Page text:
Dear Yogis,

ZOOM: The Gita Study at 10am. Sunday.

I love, love love good movies.  Not violence, not stupid time-wasters, but something that is binge worthy (as they say). A movie that informs.   I have two addictions at the moment.

A Japanese series about one of those tiny back street diners in Tokyo which we only know as ‘DINER” (I would love to visit), and its fabulous owner “Master” .  We never get to know his name but in series 2 and 3 three there  is the suggestion that there is perhaps a “mistress”.  Certainly a lady who knows how to be treated.  Like the shark in Jaws she is implied by what happens around her, however, you actually get to see her in series 3, but there is still a question mark.

The fascinating part ( and the whole point of the series) is the interaction between the clients… a changing group with regulars – a transvestite or two, Ryo the Yakuza boss, and my favourites –  Marilyn the stripper, her Chiropractor boyfriend Kim, and Mr.Erect the porno star.   There is a Wikipedia expert, a strange poet, three female friends,  and so on.

I can’t stop watching and do so every lunch time – as the episodes are only 20 minutes long, it works well. No matter what the occupation of the diners, their interactions are respectful and caring.  They feel for each other (in a reserved Japanese way) even over dinner.   At the end of each episode is the recipe that has featured in the previous 20 minutes in the diner, with lots of cooking tips.  They are easy, and will transform your meal times as they have mine.

This is a movie on Netflix about the females in a Muslim family living on the edge of a desert.

They are already at subsistence level as the movie starts, although it is obvious that the man could afford to lift their standard of living but doesn’t…controlled poverty controls the family.  This is no different to the 21st century model.  No matter how devout, no matter how orthodox, the person who controls the money, controls the family. (A lesson to us all).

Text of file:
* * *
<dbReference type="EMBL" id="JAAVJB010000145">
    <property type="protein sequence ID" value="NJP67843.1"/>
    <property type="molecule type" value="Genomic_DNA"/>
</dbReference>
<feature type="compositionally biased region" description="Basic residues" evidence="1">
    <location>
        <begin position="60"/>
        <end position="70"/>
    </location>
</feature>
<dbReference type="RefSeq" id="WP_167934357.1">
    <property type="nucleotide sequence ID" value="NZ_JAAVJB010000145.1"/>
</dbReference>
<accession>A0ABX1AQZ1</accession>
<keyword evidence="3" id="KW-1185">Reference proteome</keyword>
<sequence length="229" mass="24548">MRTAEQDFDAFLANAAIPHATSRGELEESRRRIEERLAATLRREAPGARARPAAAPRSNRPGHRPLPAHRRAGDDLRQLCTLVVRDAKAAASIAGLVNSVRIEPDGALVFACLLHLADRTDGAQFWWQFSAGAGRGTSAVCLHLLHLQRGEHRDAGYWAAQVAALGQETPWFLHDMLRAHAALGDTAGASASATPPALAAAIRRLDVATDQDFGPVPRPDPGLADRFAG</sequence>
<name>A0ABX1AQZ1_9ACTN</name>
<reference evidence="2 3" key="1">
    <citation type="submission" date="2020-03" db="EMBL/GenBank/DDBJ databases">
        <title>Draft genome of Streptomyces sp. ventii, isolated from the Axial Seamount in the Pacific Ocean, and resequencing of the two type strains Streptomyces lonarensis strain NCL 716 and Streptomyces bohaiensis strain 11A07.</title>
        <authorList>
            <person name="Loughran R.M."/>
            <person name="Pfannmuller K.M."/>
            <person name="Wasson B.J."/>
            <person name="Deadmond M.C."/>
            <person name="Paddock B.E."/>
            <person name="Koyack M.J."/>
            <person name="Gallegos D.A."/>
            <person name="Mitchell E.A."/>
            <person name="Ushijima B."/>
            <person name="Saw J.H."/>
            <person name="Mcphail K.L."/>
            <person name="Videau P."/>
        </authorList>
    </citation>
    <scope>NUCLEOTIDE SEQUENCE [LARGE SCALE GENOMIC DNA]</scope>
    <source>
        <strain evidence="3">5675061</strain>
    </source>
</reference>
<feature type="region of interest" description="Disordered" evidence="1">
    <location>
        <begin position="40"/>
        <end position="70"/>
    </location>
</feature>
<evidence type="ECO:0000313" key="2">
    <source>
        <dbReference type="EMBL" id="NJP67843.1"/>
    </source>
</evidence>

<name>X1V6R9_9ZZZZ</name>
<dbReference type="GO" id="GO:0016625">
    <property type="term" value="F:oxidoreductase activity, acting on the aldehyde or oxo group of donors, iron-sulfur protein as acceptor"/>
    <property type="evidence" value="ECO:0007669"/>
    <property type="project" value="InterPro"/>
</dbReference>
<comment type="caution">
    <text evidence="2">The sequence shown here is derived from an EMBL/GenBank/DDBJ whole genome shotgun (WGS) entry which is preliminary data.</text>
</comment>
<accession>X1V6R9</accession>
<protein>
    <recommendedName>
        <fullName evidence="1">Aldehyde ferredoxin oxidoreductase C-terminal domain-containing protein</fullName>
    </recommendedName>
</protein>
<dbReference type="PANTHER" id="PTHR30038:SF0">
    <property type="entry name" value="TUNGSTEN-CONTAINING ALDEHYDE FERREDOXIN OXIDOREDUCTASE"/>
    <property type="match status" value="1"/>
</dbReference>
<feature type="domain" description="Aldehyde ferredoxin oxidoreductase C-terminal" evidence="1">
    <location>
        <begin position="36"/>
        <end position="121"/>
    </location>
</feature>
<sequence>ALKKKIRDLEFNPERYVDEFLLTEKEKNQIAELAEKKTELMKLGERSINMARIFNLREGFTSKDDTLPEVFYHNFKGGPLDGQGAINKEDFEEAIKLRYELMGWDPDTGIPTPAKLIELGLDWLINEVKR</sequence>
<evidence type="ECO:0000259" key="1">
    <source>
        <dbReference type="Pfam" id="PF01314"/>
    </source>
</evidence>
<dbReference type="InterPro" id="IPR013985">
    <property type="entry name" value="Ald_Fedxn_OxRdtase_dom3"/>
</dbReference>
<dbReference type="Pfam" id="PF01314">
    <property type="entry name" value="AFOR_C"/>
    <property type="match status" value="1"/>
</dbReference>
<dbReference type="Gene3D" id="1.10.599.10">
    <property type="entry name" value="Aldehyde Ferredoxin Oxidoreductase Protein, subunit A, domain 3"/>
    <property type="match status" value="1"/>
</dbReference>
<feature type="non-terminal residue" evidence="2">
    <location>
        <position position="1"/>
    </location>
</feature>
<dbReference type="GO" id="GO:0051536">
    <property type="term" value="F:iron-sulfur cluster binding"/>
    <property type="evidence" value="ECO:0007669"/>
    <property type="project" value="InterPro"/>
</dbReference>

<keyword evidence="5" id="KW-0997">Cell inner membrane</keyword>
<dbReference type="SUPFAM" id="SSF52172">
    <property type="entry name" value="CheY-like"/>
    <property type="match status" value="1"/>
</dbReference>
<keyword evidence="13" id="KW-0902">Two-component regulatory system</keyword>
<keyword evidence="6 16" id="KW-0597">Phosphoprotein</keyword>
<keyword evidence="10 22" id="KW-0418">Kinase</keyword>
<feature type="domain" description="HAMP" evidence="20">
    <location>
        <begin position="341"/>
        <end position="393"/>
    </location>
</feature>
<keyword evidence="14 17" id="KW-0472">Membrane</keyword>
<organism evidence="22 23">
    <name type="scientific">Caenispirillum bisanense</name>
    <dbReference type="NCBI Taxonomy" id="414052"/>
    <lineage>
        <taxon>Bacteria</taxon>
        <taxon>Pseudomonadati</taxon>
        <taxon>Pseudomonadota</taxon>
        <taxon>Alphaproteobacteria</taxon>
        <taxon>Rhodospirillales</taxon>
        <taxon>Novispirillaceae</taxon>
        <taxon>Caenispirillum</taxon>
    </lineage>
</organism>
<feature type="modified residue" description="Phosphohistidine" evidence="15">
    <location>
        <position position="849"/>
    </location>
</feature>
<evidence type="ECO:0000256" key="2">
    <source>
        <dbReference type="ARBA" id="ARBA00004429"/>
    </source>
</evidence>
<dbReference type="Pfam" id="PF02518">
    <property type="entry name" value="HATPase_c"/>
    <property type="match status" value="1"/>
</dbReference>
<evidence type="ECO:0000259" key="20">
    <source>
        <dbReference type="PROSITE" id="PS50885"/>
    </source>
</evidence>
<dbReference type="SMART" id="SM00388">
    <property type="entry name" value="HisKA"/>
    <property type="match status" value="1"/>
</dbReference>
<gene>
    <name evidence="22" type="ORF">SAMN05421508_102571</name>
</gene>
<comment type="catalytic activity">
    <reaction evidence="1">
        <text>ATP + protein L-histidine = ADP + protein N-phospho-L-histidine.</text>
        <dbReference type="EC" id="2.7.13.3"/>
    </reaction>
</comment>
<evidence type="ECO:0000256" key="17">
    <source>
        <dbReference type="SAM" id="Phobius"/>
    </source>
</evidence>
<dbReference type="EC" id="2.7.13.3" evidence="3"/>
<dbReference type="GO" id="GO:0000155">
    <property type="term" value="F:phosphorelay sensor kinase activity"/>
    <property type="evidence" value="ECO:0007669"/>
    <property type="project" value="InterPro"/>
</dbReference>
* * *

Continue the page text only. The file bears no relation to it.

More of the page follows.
At the start of the movie the male, the husband,  takes a second younger wife, and it is the repercussions of that move which inform the story.  The eldest daughter is learning to drive, has a lover,  goes to University,  however gets low marks which she knows means her father will refuse to continue paying.  In the end she relives her mother’s life and is “sold” to the highest bidder in the marriage market, and is powerless to change.  As she slips into the life she (and the 2nd wife) would choose to avoid, clearly sees her younger sisters will have not any alternative either. Already she is bitter and angry.

This community reminds me of the Romany communities (Gypsies) in Europe and England..  The big, white arranged marriage, submissive clever wives, controlled interactions, dominant, “less intellectual” males.  The women feel powerless to effect change, and don’t run away on the basis that what they have, no matter how terrible from our point of view, is better than being alone. 

In this movie and I think around the world, the males interpret the Qur’an to suit themselves.  With regards to polygamy the book clearly states that a man can take a second wife only if he treats both wives exactly the same.  

I am sure this “misunderstanding” regarding responsibility is lived out in many households in that part of the world. The first WIVES are banished having to leave their children behind and beg from the husband (even for food) if they disagree, which happened in this movie. Not unlike Victorian England; watch “The Duchess” with Kiera Knightly to see the English equivalent.  Stately home, servants, money, but no more kind to women than the Muslim version.  The women in each case are chattels, possessions, whose job it is to provide what the husband needs without question.

Perhaps ISIS and other terrorist groups also interpret the Qur’an to their liking  to enable violence.  I am pretty sure this happens also in Christian Countries, and even in Rome, the Pope having the ability to deliver words directly from God.  Infallible!?  Both sides in every war believe that God is on their side, whomever and however they view God.

It is a movie worth watching although it is disturbing for the parallels in the west and in many women’s lives.Thank goodness I am a yogi, and at the moment Brahmacharya.


Let me know what you think about these movies.

Namaste.  JAHNE